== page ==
A Super PAC affiliated with Speaker of the House Paul Ryan (R, Wisc.) has set up shop in a Washington congressional district that has been controlled by Republicans for decades but is now in peril of switching to Democrats this November.
Washington's 8th congressional district, which is located in the suburbs of Seattle and boasts a population of nearly 700,000 residents, is now up for grabs after Rep. Dave Reichert (R.) said he will not seek reelection. Reichert, who announced his retirement shortly after turning 67, has represented the district since 2004.
Recent Stories in Politics
Reichert found a way to comfortably win the district even as it has swung to Democratic presidential candidates. The seven-term congressman defeated his opponent, Democrat Tony Ventrella, by nearly 21 points during the 2016 elections despite Hillary Clinton garnering 3 percent more of the vote than President Donald Trump. George H.W. Bush was the most recent Republican presidential candidate to carry the district, in 1988.
Republicans, however, have held the seat on the congressional level since the district's creation in 1980.
Democrats only need to flip 24 seats to win back the House of Representatives and now sense an opportunity to topple Republicans at the congressional level in the 8th for the first time. Eleven Democrats entered the primary—eight remain—and the Nancy Pelosi-affiliated House Majority PAC has already purchased airtime in the district.
With the threat of a "blue wave" this November, the Congressional Leadership Fund (CLF), a Paul Ryan-linked Super PAC, has opened an office in the 8th to boost Washington State Senator Dino Rossi, the Republican candidate, and push back against Democratic efforts.
"Rossi has run statewide a couple of times and carried the district each time he's run," Michael Byerly, the national press secretary of the CLF, told the Washington Free Beacon. "He won the district before and he's not taking it for granted this time either."
The CLF will focus on 50,000 to 80,000 voters in the district they believe could push the election to their favor. One full-time staffer and a team of interns will also be phone banking and door knocking in the district, Byerly said. Like elsewhere in the nation, the CLF will push tax reform and local issues that are important to voters. Pelosi will "definitely" play a role in the district.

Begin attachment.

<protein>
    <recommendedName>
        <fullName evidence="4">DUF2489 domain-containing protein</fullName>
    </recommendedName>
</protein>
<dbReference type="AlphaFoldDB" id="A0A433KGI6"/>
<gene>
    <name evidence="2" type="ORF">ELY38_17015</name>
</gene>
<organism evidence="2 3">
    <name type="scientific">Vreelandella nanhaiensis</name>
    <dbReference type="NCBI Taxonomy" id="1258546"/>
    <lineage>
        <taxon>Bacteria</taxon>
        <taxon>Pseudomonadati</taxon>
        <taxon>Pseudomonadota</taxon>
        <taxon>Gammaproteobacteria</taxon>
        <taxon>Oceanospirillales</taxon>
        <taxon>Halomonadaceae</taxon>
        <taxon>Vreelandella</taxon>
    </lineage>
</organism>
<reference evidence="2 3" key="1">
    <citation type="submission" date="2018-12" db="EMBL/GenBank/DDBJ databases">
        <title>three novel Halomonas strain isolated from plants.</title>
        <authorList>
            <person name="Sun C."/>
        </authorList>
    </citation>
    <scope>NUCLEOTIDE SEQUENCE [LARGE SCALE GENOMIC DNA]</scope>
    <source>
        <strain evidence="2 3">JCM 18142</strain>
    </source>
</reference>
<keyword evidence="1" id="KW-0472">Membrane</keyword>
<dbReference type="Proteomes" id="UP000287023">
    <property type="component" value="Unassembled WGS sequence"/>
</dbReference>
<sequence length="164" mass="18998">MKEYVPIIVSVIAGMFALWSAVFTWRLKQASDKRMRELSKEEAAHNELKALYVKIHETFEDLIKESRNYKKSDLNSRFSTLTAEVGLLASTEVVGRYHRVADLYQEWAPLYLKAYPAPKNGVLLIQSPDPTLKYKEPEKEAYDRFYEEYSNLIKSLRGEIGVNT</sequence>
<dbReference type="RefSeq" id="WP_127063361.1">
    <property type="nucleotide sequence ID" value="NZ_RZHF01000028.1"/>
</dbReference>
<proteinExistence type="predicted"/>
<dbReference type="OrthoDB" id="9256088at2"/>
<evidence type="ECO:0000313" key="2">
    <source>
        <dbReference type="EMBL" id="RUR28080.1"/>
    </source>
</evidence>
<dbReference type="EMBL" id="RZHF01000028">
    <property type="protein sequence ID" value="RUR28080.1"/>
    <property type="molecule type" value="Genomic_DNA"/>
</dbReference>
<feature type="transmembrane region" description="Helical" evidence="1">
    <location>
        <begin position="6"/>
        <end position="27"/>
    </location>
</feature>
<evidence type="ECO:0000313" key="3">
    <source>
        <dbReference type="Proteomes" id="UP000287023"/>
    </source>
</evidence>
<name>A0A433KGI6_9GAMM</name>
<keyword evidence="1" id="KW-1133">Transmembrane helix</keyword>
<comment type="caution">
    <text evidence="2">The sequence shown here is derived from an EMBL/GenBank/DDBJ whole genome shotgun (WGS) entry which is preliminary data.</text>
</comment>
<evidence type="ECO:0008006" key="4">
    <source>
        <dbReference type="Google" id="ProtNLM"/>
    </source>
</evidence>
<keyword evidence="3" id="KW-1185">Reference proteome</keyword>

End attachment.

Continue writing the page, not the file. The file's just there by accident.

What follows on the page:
Kim Schrier, a pediatrician, is considered the top Democrat of the eight candidates vying for the nomination. Schrier is leading the field in fundraising and has been endorsed by a number of liberal groups including EMILY's LIST and Indivisible, which is closely linked to a number of anti-Trump groups.
The CLF's goal for this election cycle was to toss the "old Super PAC model" of raising millions, hoarding it until shortly before an election, and then dumping it into TV advertisements in October.
The CLF is one of the first Super PACs to invest millions of dollars into a data driven national field program, which consists of field offices across the country. Every office will operate in the same manner as Washington's 8th, with one staffer and a group of interns targeting 50,000 to 80,000 voters on issues that are important to them within their districts.
The CLF recently expanded the program to five additional districts, including Washington's 8th.
"We have long known Republicans will face a challenging environment this midterm election cycle, and that’s why CLF has been focused on growing our data-driven national field program since February 2017," said Corry Bliss, CLF executive director. "CLF staff and volunteers have been engaging with voters on a daily basis, and the fact that we have knocked over 8 million doors is a testament to the strength of our field program. This micro-targeted focus on ground game will be a key component to maintaining the Republican majority in 2018."
The group now has 31 field offices and says it has contacted 8 million voters to date.